Thousands of different and genetically distinct varieties of our major food crops owe their existence to thousands of years of evolution and to careful selection and improvement by our farmer ancestors. This diversity protects the crop and helps it adapt to different environments and human needs. The potato, for instance, originated in the Andes, but can be found today growing below sea level behind Dutch dikes, or high in the Himalayan mountains. One variety of rice grows in 7 and one-half meters of water, while another survives on just 60 centimeters of annual rainfall.

Agriculture's vanishing heritage

Today, much of this diversity is being lost. Many unique varieties are disappearing and becoming extinct. The FAO estimates that since the beginning of this century, about 75% of the genetic diversity of agricultural crops has been lost. "Genetic erosion" refers to the loss of genetic diversity between and within populations of the same species. Nearly all of the 158 countries that submitted background reports for FAO's State of the World Report on Plant Genetic Resources identify genetic erosion as a serious problem. In China, for example, nearly 10,000 wheat varieties were cultivated in 1949. By the 1970s, only about 1,000 varieties were in use [4]. In Mexico, genetic erosion of maize is well documented. Only 20% of the maize varieties reported in 1930 are now known in Mexico [5].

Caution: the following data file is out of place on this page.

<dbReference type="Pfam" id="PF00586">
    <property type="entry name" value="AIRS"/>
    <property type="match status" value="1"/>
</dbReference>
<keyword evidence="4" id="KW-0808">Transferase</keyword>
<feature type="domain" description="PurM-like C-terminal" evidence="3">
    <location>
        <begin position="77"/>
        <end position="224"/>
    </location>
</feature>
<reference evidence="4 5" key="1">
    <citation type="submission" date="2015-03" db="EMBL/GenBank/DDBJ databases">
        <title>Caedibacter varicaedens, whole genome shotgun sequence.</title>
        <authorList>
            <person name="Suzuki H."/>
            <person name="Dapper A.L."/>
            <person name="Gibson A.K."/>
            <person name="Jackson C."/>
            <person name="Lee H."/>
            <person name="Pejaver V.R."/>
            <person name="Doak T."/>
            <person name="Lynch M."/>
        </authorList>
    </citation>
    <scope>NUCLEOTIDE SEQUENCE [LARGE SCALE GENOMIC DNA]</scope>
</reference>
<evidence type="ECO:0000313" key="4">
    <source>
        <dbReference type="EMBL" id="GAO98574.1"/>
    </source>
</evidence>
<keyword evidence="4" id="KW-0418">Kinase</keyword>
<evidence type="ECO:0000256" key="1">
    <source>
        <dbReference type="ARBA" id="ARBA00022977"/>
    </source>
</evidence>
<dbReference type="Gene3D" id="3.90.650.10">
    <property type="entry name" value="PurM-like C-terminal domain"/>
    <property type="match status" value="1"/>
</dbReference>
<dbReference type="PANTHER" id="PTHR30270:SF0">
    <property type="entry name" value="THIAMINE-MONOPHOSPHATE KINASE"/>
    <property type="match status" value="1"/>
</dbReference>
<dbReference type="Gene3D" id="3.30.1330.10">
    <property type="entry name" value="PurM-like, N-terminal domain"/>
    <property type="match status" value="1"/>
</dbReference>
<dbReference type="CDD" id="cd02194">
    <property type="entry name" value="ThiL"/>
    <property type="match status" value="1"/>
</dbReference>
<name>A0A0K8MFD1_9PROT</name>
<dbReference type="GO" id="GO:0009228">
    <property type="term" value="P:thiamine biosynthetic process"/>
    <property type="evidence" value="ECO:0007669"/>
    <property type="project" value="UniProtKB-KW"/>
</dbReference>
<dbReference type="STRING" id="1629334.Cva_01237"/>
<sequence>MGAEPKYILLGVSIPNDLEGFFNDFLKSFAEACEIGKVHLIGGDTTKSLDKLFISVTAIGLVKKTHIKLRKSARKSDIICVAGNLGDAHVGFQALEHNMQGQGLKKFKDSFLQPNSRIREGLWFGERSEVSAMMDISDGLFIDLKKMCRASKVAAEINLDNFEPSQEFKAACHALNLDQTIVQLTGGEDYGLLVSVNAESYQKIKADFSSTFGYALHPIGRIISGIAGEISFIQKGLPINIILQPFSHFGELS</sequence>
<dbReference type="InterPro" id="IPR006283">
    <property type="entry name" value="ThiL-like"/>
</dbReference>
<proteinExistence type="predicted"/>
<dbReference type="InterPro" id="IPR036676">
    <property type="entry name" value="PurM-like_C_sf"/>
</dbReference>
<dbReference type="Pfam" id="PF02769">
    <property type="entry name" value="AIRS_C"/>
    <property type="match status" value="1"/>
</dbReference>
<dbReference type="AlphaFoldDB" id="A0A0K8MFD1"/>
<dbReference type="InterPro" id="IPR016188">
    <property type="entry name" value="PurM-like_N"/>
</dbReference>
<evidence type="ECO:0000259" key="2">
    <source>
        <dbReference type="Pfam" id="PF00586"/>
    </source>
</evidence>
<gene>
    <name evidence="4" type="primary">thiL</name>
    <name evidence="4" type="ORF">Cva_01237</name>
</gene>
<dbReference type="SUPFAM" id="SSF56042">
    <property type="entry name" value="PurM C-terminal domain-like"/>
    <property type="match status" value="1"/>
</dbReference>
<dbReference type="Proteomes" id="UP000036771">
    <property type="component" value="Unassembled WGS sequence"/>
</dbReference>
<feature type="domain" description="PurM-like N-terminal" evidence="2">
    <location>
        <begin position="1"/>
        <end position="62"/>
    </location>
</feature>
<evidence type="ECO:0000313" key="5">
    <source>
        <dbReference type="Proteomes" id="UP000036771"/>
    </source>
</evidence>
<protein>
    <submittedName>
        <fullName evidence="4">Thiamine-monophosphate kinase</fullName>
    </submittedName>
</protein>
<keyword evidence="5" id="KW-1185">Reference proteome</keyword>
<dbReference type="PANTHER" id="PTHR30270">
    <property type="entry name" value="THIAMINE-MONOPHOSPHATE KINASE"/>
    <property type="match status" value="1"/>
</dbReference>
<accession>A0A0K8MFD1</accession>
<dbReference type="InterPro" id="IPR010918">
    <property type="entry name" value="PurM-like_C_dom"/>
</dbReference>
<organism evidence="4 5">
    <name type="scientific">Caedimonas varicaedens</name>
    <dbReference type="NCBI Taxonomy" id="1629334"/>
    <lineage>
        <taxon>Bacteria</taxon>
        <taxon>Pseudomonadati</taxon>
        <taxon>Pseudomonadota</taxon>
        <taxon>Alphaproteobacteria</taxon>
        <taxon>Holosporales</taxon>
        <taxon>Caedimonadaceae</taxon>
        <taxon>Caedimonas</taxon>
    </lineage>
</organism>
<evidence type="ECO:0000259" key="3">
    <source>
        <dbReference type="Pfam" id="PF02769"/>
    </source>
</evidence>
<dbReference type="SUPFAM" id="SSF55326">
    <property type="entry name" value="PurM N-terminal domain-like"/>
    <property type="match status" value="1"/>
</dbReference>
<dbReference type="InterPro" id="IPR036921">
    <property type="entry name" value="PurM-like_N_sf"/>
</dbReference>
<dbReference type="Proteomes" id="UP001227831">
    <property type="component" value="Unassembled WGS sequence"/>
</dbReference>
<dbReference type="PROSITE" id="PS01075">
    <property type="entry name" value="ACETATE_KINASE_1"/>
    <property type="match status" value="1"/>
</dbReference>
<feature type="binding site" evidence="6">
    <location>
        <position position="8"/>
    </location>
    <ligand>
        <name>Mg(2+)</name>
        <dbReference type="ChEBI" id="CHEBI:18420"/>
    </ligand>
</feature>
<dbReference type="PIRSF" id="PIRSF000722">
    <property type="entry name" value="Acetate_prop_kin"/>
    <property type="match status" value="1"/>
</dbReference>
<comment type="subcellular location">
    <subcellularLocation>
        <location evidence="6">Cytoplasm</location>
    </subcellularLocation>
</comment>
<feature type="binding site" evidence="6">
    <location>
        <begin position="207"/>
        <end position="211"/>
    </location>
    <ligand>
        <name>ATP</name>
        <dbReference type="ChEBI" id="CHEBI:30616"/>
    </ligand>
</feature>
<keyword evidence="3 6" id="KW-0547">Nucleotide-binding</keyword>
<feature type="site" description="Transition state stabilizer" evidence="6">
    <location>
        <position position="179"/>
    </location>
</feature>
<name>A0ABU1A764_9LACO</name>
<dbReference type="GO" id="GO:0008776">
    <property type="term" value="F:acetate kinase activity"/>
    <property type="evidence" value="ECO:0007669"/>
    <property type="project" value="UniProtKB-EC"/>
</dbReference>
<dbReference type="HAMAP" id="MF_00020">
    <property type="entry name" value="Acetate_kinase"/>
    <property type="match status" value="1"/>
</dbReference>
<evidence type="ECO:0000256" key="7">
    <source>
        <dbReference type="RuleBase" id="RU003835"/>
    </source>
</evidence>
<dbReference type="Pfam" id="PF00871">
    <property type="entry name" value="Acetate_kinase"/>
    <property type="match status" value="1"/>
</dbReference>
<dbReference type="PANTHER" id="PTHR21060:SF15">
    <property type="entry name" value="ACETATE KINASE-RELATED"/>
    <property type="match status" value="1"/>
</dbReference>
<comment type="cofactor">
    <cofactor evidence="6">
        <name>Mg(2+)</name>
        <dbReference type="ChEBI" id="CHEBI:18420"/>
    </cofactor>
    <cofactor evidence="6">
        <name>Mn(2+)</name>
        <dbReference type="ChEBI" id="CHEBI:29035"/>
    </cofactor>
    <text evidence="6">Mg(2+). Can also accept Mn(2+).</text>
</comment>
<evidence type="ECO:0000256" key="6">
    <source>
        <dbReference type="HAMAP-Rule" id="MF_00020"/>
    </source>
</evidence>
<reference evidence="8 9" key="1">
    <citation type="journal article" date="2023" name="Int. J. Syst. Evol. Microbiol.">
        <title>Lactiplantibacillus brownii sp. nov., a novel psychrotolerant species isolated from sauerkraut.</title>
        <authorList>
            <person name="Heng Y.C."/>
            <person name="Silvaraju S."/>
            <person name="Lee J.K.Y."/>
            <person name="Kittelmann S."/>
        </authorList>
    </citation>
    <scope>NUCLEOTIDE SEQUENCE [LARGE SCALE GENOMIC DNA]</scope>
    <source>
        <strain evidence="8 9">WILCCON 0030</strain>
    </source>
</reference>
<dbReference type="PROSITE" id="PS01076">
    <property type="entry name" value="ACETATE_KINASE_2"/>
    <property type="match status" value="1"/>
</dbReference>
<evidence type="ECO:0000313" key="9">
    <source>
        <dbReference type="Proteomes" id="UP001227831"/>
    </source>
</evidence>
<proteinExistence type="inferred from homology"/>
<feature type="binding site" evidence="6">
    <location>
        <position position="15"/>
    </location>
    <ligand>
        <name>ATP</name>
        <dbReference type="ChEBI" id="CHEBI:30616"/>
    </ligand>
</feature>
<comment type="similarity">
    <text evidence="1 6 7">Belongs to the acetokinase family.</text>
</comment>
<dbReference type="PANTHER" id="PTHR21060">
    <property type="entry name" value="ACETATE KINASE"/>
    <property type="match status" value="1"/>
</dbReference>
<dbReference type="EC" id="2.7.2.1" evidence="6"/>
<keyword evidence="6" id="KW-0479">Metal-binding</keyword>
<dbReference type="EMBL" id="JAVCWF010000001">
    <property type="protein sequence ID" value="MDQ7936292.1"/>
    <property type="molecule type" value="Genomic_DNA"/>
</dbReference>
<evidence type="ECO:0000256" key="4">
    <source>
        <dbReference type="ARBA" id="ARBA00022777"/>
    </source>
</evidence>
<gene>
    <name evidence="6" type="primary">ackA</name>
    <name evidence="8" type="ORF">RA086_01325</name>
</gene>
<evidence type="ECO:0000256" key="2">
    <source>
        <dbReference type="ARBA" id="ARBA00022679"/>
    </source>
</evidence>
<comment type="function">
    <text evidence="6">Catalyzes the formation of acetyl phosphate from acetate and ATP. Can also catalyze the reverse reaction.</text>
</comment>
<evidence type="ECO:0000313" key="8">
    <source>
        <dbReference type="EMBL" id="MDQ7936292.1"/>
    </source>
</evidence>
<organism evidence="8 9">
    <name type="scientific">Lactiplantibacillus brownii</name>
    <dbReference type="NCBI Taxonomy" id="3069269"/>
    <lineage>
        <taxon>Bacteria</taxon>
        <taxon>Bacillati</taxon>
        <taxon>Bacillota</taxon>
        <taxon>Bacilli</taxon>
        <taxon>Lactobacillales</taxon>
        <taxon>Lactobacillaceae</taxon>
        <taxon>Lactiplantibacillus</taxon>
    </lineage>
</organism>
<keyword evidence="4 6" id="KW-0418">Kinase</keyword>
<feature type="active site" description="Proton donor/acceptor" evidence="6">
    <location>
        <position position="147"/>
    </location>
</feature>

The primary reason for the loss of crop genetic diversity is that commercial, uniform varieties are replacing traditional varieties - especially in the South's centres of diversity. When farmers abandon their community-bred varieties to plant new ones, the old varieties become extinct.